See you in a few weeks!
The Mother points to the sky and says, "that's where God lives," and suddenly the score swells with the sounds of Smetana's Má vlast. That was the moment I knew that Terrence Malick's Tree of Life had me. It had me through dinosaur detours, through Sean Penn's overearnest cragginess, through too-beautifully-curated Mid-Century furniture. It even had me at the end, though it tried so, so hard to lose me there. You have to admire a film tries to tackle the meaning of life. So far as I can tell, the answer is in the sun and the trees. Or at least that's how the cosmic astronaut God-baby from the end of 2001: A Space Odyssey sees it.
Everyone agrees that the movie theater experience isn't what it used to be: the floors are grubbier, texting is commonplace, the movies are dimmer. But one thing I continue to value are the ticket stubs. I've been saving each and every movie stub since 1989, when I saw Back to the Future Part II. (I still find it hilarious that that was the first film I chose to memorialize.) Every so often I open the tin to recall the experiences. Like the time I saw Groundhog Day on Valentine's Day after a terrible argument with my boyfriend. Or the time I walked out of the interminable Late for Dinner to sneak into Terminator 2: Judgment Day instead. Or simply the fact that I saw Boxing Helena in the theater. So I hope theaters don't become extinct just yet, if only for the sake of future memories.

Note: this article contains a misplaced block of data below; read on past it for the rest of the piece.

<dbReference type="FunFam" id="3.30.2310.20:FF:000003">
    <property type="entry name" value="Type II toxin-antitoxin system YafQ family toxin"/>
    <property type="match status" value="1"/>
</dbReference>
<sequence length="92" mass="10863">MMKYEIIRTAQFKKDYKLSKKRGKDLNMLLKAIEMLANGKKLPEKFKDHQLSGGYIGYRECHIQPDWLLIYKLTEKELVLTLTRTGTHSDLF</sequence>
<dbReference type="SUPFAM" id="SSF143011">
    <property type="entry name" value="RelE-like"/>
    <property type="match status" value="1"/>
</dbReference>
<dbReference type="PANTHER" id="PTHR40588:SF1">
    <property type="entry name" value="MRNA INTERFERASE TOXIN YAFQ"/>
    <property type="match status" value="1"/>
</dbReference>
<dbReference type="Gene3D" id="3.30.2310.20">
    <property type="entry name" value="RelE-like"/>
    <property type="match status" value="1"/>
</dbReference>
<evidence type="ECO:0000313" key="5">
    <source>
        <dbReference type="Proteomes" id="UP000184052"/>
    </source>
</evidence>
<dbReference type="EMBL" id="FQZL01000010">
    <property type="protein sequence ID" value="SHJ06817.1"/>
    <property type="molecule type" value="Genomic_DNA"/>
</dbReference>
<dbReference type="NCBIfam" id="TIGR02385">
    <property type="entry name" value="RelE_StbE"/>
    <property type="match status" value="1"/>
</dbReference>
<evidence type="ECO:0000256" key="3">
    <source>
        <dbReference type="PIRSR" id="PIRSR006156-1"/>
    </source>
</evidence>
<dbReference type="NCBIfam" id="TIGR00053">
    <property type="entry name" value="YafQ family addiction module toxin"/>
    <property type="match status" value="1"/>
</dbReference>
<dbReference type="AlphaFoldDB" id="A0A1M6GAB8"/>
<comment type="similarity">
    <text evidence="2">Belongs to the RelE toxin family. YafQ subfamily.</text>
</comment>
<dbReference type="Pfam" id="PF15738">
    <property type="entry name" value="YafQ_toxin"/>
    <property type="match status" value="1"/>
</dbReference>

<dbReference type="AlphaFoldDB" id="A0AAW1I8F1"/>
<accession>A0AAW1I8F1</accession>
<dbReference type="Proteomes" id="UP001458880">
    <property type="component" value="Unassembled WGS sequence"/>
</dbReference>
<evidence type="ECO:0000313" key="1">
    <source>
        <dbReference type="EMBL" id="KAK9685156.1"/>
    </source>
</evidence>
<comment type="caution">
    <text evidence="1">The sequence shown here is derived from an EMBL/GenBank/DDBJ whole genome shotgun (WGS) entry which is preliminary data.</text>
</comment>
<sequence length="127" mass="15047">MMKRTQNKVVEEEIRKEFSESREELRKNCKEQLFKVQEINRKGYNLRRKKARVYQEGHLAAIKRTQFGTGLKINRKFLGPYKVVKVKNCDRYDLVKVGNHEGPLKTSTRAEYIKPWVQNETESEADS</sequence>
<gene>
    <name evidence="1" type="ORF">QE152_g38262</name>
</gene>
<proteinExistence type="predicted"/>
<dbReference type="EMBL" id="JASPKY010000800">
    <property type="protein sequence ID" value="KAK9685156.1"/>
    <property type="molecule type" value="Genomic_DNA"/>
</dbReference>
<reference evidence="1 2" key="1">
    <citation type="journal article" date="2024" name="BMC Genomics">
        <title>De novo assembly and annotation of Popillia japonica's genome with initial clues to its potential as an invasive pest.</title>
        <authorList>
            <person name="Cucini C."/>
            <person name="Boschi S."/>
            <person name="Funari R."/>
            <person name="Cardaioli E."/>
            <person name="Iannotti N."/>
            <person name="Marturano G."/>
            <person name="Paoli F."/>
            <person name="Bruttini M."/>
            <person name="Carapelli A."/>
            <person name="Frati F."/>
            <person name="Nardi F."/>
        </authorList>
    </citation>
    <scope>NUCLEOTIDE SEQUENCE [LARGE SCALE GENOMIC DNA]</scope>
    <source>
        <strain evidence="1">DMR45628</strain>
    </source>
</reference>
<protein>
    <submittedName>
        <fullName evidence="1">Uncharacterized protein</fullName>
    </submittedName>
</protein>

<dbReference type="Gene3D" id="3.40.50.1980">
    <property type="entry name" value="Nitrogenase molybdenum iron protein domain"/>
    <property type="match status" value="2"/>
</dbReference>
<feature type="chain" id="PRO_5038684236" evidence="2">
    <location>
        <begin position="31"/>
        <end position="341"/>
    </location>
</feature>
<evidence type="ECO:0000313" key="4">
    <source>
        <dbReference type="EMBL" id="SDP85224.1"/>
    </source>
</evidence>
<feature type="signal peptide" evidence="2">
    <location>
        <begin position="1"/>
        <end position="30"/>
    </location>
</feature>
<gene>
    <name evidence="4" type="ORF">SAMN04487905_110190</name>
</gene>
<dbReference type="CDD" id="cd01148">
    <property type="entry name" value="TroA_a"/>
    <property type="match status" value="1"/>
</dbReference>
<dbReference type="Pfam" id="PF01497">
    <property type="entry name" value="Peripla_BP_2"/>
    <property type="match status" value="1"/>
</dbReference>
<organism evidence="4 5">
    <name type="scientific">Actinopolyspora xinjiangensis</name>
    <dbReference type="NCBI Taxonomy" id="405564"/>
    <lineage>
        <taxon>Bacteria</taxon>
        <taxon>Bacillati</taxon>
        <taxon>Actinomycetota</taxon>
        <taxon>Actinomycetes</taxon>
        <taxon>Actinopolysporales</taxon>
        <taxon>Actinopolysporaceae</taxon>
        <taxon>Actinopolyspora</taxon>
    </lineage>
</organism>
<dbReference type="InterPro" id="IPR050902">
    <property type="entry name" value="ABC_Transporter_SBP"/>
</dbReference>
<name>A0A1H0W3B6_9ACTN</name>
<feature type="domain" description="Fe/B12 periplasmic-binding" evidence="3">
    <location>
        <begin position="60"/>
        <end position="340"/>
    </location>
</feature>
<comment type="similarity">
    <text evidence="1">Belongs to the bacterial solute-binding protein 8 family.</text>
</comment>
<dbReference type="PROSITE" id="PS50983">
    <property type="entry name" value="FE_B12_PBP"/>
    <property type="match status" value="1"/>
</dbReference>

When I was 7 years old, my parents took me to see John Cassavetes' Gloria. The image of mama bear Gena Rowlands firing her gun to protect a mob-targeted little boy has been in my memory ever since. (This poster by Orphan Elliott captures it perfectly.) I just saw it again, this time from a mama's perspective. Cassavetes' most mainstream film, it works because of Rowlands, who is beautifully feral and maternal in flowy Ungaro skirts. Taking her gun out of her purse, she tells young Phil, "Don't be scared. I got my gun, it's nothing for me to blow someone's brains out, believe me, I just hope it's someone I know." I love that my 7-year-old brain had to process this. And I love how 30+ years later, my protective mama brain understands her, just a little.